When speaking to fellow travellers, globetrotters and Couchsurfers, I am always amazed how many people are afraid of visiting Israel – not because of Hamas’ rockets from Gaza or because of suicide bombers, but because of a stamp in a passport. Guys, you are missing out on the most fascinating and interesting country in the world – for no reason.
There are two myths, one which is complete bogus and one which has some truth to it, but I will give you the hot-shot traveller’s advice on how to work your way around the so-called “Israeli passport stamp problem”. I have been to Israel many times and I have also been to Iran, Syria, Lebanon, Jordan and Egypt. I have never had a problem entering any of these countries at all. – I should mention that I have a German passport (or two of them as you will find out later), but as far as I am aware these rules and tips apply to all other EU passports as well as US, Australian and all other “free Western world” passports.
Myth no. 1: You can not enter Israel if you have the stamp or a visa of an Arab/Muslim country in your passport.
This is completely false.
There is absolutely no problem if you have been to an Arab or Muslim country before, whether on the same trip or long before, and want to enter Israel.
In fact, there are open border crossings between Jordan and Israel and between Egypt and Israel (in Sinai). I have used both of these border crossings myself. Upon entry to Israel, you usually receive a 3-month visa stamped into your passport. Easy thing. I have also travelled to Israel after having been to Lebanon, Syria (the land borders between these two countries and Israel are closed) and Iran and never faced any problem.
Now, of course it could be that if your passport shows visas for Afghanistan, Pakistan and Iran, that the Israeli immigration officer will have some probing questions for you, but that’s nothing more than you would have to expect in the UK, the US or if you entered the Schengen zone.
Myth no. 2: With an Israeli visa stamp in your passport, you cannot travel to any Arab/Muslim country thereafter.
There is some truth to it. Unfortunately, some countries are so obsessed with their hatred of Israel that they do indeed not give visas to tourists if there are stamps from Israel in that passport. To make matters more complicated, many of these countries do not apply these rules stringently. Generally speaking, you will have more problems if you try to enter Iran, Syria and Lebanon, you may have problems if you try to enter the UAE or Saudi Arabia, and you won’t have any problems when you go to Jordan, Turkey, Egypt or Morocco.
But now to my tested hot-shot tips on how to circumvent this problem:
1. get a second passport
No, not with another name and not from another country. Simply a second passport from the same country that issued your first one. Tell the passport office that you are travelling in the Middle East. Usually, they are already aware of this problem. I am now on my third set of two simultaneous passports and it was never a problem to get the second one. – If your local passport office causes a problem, offer them that they can always keep one of the passports with them, if your travel plans can accommodate that. You can then go to the passport office and exchange your passports as you need them.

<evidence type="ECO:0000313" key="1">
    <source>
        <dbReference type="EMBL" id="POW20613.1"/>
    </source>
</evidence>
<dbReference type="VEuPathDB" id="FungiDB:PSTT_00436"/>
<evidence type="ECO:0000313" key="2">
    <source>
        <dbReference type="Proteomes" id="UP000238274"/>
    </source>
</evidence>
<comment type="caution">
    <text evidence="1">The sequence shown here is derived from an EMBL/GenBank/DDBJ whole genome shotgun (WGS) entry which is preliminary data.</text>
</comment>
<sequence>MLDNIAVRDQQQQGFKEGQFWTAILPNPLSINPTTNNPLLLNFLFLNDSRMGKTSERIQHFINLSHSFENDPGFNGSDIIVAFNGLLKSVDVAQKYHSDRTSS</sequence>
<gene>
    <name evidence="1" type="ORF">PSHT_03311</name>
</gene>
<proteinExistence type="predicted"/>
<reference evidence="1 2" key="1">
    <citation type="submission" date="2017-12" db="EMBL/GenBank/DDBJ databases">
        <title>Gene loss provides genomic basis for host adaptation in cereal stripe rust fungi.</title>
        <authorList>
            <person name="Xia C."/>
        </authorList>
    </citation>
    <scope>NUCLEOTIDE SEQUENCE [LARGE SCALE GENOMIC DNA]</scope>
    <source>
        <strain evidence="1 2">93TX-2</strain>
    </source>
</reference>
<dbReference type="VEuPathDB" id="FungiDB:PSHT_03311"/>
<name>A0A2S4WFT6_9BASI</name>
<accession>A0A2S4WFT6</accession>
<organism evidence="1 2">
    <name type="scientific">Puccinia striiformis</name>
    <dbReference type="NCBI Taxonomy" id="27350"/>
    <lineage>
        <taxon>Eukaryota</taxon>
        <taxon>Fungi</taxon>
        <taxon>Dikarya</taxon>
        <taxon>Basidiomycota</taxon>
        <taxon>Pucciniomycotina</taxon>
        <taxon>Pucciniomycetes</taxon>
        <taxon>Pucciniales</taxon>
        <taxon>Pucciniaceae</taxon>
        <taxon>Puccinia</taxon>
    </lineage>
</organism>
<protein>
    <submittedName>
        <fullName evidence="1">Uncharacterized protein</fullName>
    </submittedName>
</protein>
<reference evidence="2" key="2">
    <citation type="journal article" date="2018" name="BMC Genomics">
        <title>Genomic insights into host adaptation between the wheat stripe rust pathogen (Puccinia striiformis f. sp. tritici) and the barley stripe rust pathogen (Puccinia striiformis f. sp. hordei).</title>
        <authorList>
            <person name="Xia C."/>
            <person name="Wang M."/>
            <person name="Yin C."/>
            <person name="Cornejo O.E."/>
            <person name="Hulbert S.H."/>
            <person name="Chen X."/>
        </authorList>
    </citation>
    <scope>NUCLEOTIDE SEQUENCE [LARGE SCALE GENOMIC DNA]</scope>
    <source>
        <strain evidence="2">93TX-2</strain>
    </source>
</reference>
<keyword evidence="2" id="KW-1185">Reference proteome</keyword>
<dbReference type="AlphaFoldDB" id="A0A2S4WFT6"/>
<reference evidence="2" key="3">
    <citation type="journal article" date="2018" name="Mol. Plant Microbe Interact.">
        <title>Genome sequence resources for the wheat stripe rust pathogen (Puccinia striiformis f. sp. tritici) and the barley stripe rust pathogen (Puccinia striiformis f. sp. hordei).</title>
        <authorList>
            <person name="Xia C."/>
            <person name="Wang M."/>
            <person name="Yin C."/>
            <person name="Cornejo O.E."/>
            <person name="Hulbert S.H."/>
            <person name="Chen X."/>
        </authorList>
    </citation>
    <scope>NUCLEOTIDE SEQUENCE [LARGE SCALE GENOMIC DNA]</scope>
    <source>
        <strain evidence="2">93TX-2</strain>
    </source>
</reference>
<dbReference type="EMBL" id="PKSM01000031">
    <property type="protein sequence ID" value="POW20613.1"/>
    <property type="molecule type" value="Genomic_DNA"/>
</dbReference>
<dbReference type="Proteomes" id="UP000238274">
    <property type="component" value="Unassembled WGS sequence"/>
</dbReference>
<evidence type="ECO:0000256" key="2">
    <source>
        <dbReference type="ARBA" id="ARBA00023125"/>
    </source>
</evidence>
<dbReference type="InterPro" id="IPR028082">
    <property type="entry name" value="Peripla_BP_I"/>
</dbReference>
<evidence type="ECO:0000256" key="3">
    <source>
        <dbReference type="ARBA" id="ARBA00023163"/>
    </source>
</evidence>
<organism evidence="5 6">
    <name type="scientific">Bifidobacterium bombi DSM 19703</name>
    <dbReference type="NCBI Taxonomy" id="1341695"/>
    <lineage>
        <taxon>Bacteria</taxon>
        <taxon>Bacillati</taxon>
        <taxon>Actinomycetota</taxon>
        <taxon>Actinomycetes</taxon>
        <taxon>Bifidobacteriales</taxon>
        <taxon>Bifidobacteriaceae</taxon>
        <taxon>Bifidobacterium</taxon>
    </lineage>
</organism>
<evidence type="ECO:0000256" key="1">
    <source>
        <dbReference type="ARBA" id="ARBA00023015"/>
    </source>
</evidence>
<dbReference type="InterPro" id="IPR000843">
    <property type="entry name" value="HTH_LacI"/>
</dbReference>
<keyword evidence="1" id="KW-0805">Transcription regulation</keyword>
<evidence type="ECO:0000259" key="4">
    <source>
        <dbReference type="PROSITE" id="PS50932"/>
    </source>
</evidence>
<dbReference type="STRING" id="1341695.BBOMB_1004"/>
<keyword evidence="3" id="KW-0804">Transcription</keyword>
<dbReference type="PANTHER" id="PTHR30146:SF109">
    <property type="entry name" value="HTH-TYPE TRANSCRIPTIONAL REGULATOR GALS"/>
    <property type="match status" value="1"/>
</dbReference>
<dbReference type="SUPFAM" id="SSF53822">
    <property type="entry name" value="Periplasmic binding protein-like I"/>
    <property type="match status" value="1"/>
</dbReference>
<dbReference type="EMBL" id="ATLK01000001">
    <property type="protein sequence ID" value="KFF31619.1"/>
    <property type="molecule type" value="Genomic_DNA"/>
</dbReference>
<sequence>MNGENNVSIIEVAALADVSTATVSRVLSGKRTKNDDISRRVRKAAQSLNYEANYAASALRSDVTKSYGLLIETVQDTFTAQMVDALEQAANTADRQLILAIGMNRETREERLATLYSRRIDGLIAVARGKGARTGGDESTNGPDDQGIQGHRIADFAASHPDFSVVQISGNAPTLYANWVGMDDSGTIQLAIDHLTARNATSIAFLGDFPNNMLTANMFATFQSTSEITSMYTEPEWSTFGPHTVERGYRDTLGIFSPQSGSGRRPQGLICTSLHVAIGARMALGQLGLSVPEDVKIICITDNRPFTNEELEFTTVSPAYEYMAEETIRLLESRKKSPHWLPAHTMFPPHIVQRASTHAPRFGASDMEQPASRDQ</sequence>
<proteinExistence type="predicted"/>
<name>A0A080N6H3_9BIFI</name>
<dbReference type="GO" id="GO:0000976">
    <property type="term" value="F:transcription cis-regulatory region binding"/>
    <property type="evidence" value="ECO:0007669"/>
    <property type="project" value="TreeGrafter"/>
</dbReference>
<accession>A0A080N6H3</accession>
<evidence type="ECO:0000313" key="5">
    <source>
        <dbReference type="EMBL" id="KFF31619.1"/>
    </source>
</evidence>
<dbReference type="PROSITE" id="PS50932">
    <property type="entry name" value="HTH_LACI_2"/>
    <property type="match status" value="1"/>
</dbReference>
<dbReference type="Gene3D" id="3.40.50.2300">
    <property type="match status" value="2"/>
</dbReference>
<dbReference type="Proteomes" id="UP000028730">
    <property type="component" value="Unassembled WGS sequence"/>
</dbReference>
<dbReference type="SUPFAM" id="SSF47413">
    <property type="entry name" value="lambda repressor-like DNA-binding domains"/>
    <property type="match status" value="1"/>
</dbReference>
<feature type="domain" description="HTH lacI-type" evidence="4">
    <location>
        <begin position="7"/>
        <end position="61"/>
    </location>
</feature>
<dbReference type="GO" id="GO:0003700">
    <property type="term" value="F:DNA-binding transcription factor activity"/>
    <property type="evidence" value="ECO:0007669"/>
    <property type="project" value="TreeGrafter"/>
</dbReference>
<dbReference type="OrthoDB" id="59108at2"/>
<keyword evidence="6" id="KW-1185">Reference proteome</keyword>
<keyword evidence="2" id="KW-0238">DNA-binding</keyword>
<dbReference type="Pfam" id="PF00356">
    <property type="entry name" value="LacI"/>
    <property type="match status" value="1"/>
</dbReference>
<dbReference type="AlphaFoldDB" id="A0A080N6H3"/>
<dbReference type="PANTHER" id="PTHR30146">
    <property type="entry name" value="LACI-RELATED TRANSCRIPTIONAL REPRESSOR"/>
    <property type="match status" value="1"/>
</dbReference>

I then use one of these passports for all Arab and Muslim countries and the other one for Israel, Europe and the US.
One thing you have to watch out for: In many countries, the second passport is valid for fewer years than your primary one (in Germany for example, it’s 5 versus 10 years). In order to avoid suspicion when going to Iran or Afghanistan, use the second (shorter validity) passport for Israel.
2. ask the Israeli immigration officer to NOT stamp your passport
Israel is fully aware of this problem and does not want to spoil your further holiday plans.
If you arrive in Israel by plane, you were always able to ask the immigration officer at Ben Gurion Airport in Tel Aviv to please NOT stamp your passport and hand you a separate piece of paper with the visa stamp. From early 2013 on, this is now the standard procedure at Ben Gurion Airport in Tel Aviv. You will now receive a separate piece of paper. Keep it and carry it with you. It is your visa. After your trip to Israel, even the most suspicious Iranian immigration official won’t detect a trace of Israel in your passport.
However, this only works at the airport. I have not yet heard of anybody doing this successfully who entered Israel via one of the land borders or by sea. At the land border crossing, it also wouldn’t make sense because Egypt for example would give you an exit stamp which says “Taba Border Crossing”. There is only a border with Israel, so everybody will know where you went, even if you don’t have an Israeli stamp in your passport.
If you are doing one big Middle East tour, you can of course simply go to Israel last. If you enter Israel via Egypt or Jordan, you can even use the land border crossing.
4. lose your passport
If you have Israeli stamps in your passport and you are planning a trip to Syria and your passport office is not cooperative with a second passport, simply “lose” your passport and apply for a new one. (The lost one will be blocked and you won’t be able to use it anymore.)